Which Joe gave his name to ‘sloppy joes’? We look at five interesting sandwiches and their lexical origins.
A power tool with a shaped cutter, used in carpentry for making grooves for joints, decorative mouldings, etc.
- ‘He needs a variety of power tools, drills, routers, circular saws, jigsaws and packets of blades.’
- ‘But shapers are expensive and routers lack the power to cut the profile in one pass.’
- ‘That equipment included glass and mat cutters, a frame chopper, router and other tools.’
A device which forwards data packets to the appropriate parts of a computer network.
- ‘By sending malformed control messages a cracker could cause devices such as VoIP routers running the vulnerable software to reload.’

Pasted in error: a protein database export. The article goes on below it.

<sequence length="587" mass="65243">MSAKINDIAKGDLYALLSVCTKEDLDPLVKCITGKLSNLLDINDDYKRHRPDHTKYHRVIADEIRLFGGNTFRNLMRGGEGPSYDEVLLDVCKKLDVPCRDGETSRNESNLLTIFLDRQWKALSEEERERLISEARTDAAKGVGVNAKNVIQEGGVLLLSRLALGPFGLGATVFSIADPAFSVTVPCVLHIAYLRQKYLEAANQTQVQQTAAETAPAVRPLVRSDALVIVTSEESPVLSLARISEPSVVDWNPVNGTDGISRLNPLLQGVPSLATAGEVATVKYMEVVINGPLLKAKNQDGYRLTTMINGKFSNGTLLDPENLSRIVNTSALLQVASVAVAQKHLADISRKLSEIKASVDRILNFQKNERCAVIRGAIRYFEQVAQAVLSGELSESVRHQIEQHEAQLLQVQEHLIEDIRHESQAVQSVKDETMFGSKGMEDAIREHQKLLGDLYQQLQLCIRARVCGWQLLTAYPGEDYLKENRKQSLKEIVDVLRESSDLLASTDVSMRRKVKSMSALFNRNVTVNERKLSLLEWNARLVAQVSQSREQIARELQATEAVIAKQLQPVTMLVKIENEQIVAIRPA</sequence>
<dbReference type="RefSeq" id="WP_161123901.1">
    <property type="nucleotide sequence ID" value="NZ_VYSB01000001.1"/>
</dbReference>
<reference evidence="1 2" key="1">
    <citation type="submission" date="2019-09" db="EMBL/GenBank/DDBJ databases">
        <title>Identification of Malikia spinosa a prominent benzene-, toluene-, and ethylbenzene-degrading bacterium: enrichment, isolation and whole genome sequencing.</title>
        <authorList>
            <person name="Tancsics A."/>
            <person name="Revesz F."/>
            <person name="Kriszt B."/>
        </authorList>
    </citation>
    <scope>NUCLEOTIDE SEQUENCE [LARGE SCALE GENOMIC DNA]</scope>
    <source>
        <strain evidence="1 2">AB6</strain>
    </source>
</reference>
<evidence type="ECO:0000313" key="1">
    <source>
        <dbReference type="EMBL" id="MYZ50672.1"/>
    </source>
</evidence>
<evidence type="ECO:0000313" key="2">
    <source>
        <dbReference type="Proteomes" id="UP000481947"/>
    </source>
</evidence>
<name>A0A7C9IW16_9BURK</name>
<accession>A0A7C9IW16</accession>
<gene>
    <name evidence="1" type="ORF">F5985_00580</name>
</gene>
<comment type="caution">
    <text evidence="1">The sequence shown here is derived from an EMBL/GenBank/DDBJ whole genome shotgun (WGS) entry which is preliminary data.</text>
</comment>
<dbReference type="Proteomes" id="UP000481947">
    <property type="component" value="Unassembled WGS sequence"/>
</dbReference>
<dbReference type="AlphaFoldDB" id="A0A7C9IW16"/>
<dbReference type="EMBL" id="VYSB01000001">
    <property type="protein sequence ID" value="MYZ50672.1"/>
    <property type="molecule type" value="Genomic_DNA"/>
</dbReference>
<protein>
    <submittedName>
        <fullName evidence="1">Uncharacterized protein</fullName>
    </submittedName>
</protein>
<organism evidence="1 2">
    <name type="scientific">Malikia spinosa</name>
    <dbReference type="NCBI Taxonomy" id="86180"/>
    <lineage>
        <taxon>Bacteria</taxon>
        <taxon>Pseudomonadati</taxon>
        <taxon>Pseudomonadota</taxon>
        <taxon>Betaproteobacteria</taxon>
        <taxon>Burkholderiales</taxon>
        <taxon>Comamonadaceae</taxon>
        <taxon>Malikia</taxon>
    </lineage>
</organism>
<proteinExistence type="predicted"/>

- ‘Testing with a router and a notebook computer in the empty townhouse before we moved in, the signal looked good initially.’
- ‘Because it's plugged into a broadband router rather than your computer, you don't even need to have your computer switched on to use it.’
- ‘‘This was caused by an as yet unexplained simultaneous failure of a number of critical routers in our network,’ it said.’
- ‘The network routers do not know if the packets they forward contain healthcare information or movies.’
We take a look at several popular, though confusing, punctuation marks.
From Afghanistan to Zimbabwe, discover surprising and intriguing language facts from around the globe.
The definitions of ‘buddy’ and ‘bro’ in the OED have recently been revised. We explore their history and increase in popularity.